Question 3: How do you maintain good relationships, and what else have I learned on the project that my academic training didn’t teach me?

Part of the way that  I strive to maintain good relationships is to first understand what good relationships are. For me, good relationships are open, reciprocal, respectful and acknowledge the obligations we have to each other. In part this means being a good guest when you have been invited into community spaces. At the outset, I had some concerns about what being a good guest meant in sex work activist communities because my background and training is in Indigenous Studies. If I was headed into a First Nations community, I know certain protocols I should take to be a good guest; for instance I would typically bring tobacco and banana bread. You should never enter a relationship empty-handed or without recognizing the time or expertise you are asking of someone. So in this case, I consider what I understood being a good guest meant and followed Amy’s, Shawna’s, and Danielle’s lead. I, of course, found that some things about being a good guest are similar; you don’t enter community spaces empty handed, or with a plan that is so strict it cannot change to meet the present needs of community, you pay people for their time, you feed people, and you position yourself as a learner (Absolon 2011) who is there to simultaneously support community wishes and learn from these knowledge holders. There are no rules that are universally applicable, but the guiding goal of being a good guest and being a good learner mean coming up with solutions that both honour records and the wishes of community. For instance, if a community wants a photo in the archive but there is someone in the photo who is not “out” as a sex worker, we ask: how can we preserve this photo and also honour the wishes of that particular community member? Our answer might be that the photo is kept private, or to blur or crop the image. Maintaining good relationships requires working with communities to come up with solutions to these situations.

Reference List

Absolon, Kathleen E. Kaandossiwin: How We Come to Know. Black Point: Fernwood Publishing, 2011.

Agustin, L. (2004). Alternate ethics, or: Telling lies to Researchers. Research for Sex Work, 7, 6-7.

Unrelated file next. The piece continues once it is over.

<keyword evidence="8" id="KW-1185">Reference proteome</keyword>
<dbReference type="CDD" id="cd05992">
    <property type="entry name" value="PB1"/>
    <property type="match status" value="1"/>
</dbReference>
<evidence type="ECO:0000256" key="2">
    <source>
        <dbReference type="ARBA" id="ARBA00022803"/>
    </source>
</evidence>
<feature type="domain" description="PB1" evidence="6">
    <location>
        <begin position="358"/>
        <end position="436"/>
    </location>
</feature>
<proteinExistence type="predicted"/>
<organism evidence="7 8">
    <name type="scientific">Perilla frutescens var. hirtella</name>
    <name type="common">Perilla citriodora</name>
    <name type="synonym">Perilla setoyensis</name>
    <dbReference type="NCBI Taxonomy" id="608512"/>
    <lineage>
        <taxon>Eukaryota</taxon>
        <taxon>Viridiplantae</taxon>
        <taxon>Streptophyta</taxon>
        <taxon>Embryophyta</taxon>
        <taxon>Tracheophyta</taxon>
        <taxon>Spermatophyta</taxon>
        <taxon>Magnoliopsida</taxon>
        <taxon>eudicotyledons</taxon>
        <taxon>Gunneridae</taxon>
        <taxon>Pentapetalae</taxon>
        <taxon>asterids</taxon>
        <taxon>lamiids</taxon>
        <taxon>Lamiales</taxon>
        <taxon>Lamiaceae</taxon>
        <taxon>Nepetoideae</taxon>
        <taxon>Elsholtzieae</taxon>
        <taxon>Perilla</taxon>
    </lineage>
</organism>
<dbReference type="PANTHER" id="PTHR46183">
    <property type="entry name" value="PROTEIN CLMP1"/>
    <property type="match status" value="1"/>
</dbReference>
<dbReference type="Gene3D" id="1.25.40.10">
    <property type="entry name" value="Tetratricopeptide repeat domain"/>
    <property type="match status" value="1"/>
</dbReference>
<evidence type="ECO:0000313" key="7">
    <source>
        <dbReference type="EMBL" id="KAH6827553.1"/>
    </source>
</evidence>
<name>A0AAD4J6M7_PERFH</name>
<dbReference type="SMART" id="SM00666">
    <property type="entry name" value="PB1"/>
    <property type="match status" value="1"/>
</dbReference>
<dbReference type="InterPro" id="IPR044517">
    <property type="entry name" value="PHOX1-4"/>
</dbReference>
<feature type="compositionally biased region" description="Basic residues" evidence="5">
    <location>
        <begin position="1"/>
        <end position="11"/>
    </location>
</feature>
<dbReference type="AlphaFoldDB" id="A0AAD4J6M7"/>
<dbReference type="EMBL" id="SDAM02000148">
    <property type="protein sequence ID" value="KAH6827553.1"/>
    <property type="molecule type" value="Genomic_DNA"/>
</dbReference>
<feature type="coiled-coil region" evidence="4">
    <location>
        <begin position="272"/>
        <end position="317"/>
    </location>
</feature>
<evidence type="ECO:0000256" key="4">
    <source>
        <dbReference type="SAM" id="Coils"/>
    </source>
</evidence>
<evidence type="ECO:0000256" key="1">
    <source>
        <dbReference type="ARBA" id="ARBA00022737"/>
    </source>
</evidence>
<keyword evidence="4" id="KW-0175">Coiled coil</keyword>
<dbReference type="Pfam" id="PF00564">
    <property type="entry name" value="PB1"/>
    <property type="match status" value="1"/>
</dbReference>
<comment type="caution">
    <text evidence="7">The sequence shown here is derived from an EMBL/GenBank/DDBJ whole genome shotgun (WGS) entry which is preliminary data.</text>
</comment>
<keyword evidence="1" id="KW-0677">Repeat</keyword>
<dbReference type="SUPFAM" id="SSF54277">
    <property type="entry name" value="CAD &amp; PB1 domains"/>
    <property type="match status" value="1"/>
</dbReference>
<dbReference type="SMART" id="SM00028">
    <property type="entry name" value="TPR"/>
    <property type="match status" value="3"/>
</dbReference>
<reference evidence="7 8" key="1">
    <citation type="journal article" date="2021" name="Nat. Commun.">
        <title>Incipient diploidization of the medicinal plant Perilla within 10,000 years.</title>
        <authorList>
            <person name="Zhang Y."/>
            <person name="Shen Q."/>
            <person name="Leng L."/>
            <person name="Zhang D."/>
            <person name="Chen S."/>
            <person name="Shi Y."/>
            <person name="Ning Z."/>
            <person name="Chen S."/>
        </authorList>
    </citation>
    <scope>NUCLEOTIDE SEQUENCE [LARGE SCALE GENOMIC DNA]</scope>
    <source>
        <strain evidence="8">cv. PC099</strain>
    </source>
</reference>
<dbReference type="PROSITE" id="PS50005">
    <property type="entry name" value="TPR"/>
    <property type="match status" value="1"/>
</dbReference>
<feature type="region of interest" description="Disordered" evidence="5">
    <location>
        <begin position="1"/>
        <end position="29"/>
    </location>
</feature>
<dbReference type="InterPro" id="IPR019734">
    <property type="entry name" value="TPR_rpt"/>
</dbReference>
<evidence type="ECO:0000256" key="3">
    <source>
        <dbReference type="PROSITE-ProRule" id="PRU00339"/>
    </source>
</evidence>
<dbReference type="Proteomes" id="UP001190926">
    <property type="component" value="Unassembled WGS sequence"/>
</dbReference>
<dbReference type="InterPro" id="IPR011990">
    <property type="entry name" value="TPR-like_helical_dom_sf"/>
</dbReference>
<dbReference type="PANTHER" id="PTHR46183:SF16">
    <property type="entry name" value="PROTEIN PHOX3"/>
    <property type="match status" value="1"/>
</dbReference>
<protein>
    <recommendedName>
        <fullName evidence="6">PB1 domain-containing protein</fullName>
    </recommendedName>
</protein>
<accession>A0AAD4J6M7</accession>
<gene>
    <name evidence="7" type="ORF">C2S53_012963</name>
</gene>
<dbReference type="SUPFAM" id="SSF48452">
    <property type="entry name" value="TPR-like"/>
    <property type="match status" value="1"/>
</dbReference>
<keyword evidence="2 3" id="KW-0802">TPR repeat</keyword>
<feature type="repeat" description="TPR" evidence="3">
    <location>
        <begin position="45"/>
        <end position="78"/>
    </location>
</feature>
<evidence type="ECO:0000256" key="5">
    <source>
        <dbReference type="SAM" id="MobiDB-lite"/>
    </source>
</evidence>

Allard, D.,  Lebovitch, A., Clamen, J., Ferris, S., & Hughes, M. (2021). Ethical accountability and high-stakes recordkeeping: Discussions from the Sex Work Activist Histories Project (Panel). CAIS conference proceedings.

Brown, L., Strega, S. (2005). Research as Resistance: Critical, Indigenous, & Anti-oppressive Approaches. Toronto: Canadian Scholars’ Press.

Caswell, M. & Cifor, M. (2016). From human rights to feminist ethics: Radical empathy in the archives. Archivaria, 81, 23-83.

Ferris, S. & Allard, D. (2016). Tagging for activist ends and strategic ephemerality: Creating the Sex Work Database as an activist digital archive. Feminist Media Studies, 16(2), 189-204.

First Nations Information Governance Centre (FNIGC) (2023). The First Nations Principles of OCAP®

Lebovitch, A. & Ferris, S. (Eds). (2019). Sex work activism in Canada: Speaking out, standing up. Winnipeg: ARP Press.

UNAIDS and WHO. (2007). Ethical considerations in biomedical HIV prevention trials. Geneva: UNAIDS.

Wilson, S. (2012). Research is ceremony: Indigenous research methods. Black Point, NS: Fernwood Publishing Co. Ltd.

Wright, K., & Laurent, N. (2021). Safety, collaboration, and empowerment: Trauma-informed archival practice. Archivaria, 91 (June), 38-73. 

Zavala, Z., Migoni, A.A., Caswell, M., Geraci, N. & Cifor, M. (2017) ‘A process where we’re all at the table’: community archives challenging dominant modes of archival practice, Archives and Manuscripts, 45(3), 202-215.